Gavin Johns presented a session on the history and beauty of Swiss Topo maps. Part historical overview and part 'show and tell' we looked at some of the world’s best mapping .... examining - briefly - their historic development, the National Map series and some of the distinctive features encountered across Swiss terrain from linguistic borders to glaciers and landslides. Specifically the 1:50,000 scale maps, the presentation is more of an appreciation of the styles and techniques in producing these beautiful maps rather than a definative history.    

Zoom meeting #11, 19 April 2021. 'Aviation Maps'

  • Chairperson: Ian Byrne
  • 47 members attended
  • View the recording here, streaming length: 1hr 47m (the introductions are missing, so its straight into the detail)

This was a Show & Tell meeting hosted by Ian Byrne with a Q&A afterwards.    

Zoom meeting #10, 22 March 2021. 'The OS Half-Inch Map'

  • Chairperson: Richard Oliver
  • 60+ members attended
  • Read the report of the meeting here

This lecture by Richard Oliver with a Q&A afterwards was an introduction to the Ordnance Survey half-inch map series, which several CCS members have been working on since even before CCS was formed! In Britain the series was introduced in 1902-3 in response to pressure from the army, and for the next 20 years they regarded it as the primary topographic map of the country. It went through several rethinks and redesigns, and arguably never achieved a ‘definitive’ form. In 1922 the army decided they liked the one-inch instead, and the half-inch had to survive or fall as a civil map. Efforts after 1930 at restyling and redrawing were frustrated first by the war and then by a lack of money, and the series came effectively to an end in Britain in the 1960s. In Ireland it had a different career: in the Republic it came to be the standard map of the country by the 1950s, and lasted, with some interesting changes of detail, until replaced by the 1:50,000 in the 1990s.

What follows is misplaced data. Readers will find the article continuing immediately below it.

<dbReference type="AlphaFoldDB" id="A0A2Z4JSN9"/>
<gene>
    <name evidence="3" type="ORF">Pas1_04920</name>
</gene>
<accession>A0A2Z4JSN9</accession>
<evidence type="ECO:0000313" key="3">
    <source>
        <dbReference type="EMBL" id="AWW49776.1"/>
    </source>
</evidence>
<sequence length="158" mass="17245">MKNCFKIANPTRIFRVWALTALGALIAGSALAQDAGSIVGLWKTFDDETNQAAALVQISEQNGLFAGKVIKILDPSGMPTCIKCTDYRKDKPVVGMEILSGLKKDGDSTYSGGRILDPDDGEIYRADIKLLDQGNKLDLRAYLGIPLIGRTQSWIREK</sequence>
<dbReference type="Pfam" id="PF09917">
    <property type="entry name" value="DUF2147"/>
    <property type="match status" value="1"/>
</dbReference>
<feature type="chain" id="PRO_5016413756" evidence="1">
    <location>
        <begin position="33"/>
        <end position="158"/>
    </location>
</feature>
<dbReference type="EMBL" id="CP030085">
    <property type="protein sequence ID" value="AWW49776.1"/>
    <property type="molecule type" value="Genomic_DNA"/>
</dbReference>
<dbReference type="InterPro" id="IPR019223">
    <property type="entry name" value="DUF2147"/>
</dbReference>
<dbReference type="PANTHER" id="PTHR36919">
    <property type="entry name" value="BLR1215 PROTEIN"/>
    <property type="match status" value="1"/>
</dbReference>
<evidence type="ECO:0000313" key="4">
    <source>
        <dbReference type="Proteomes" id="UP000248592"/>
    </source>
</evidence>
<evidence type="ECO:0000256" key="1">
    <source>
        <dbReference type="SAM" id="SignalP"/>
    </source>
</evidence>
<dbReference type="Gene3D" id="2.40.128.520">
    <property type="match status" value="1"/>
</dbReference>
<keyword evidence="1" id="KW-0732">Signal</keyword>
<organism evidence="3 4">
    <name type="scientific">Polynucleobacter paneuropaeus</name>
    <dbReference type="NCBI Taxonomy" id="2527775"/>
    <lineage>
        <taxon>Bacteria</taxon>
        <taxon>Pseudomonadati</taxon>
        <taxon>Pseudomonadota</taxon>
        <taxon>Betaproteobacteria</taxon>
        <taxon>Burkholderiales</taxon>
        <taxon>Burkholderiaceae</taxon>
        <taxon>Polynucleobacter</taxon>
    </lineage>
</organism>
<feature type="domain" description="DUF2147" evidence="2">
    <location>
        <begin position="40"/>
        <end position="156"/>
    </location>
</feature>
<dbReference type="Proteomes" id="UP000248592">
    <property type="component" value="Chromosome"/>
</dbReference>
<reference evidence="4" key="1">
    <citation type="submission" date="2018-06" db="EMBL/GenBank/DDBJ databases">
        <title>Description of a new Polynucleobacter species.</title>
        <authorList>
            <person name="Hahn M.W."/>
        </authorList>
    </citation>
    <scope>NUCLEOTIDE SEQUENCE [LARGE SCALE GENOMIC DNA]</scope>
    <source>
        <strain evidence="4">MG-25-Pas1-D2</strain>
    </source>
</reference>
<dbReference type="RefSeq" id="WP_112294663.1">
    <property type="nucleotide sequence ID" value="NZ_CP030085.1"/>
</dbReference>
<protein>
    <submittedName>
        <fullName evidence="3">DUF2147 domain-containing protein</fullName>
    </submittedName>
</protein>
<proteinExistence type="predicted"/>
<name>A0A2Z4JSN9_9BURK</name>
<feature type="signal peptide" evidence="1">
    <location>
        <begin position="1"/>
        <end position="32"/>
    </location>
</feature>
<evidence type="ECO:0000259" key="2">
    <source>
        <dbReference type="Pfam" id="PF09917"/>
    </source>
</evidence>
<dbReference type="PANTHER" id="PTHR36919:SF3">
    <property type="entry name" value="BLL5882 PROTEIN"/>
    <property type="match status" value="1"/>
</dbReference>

Zoom meeting #9, 22 February 2021. 'Railway Line Plans & their use of OS Material'

  • Chairperson: Gavin Johns
  • 70+ members attended
  • View the recording here, streaming length: 1hr 32m

The meeting was attended by over 70 Members (with some banging on the door to get in!), a hugely popular subject with very interesting content and discussion. The presentation looked at examples of an under used resource railway line/property plans and in particular the use made of OS materials in their preparation. Their use was particularly prevalent after 1923 when many Companies were merged and up to date plans were required.. We looked in detail at the GWR which used 1/2500 material, updated it and presented it on plans in a distinctive format. The railways looked at were Devon's Teign Valley; the Cambrian lines in Mid-Wales and the Corris Railway in Wales. The image to the right is copyrighted to Gavin Johns and is not for reproduction.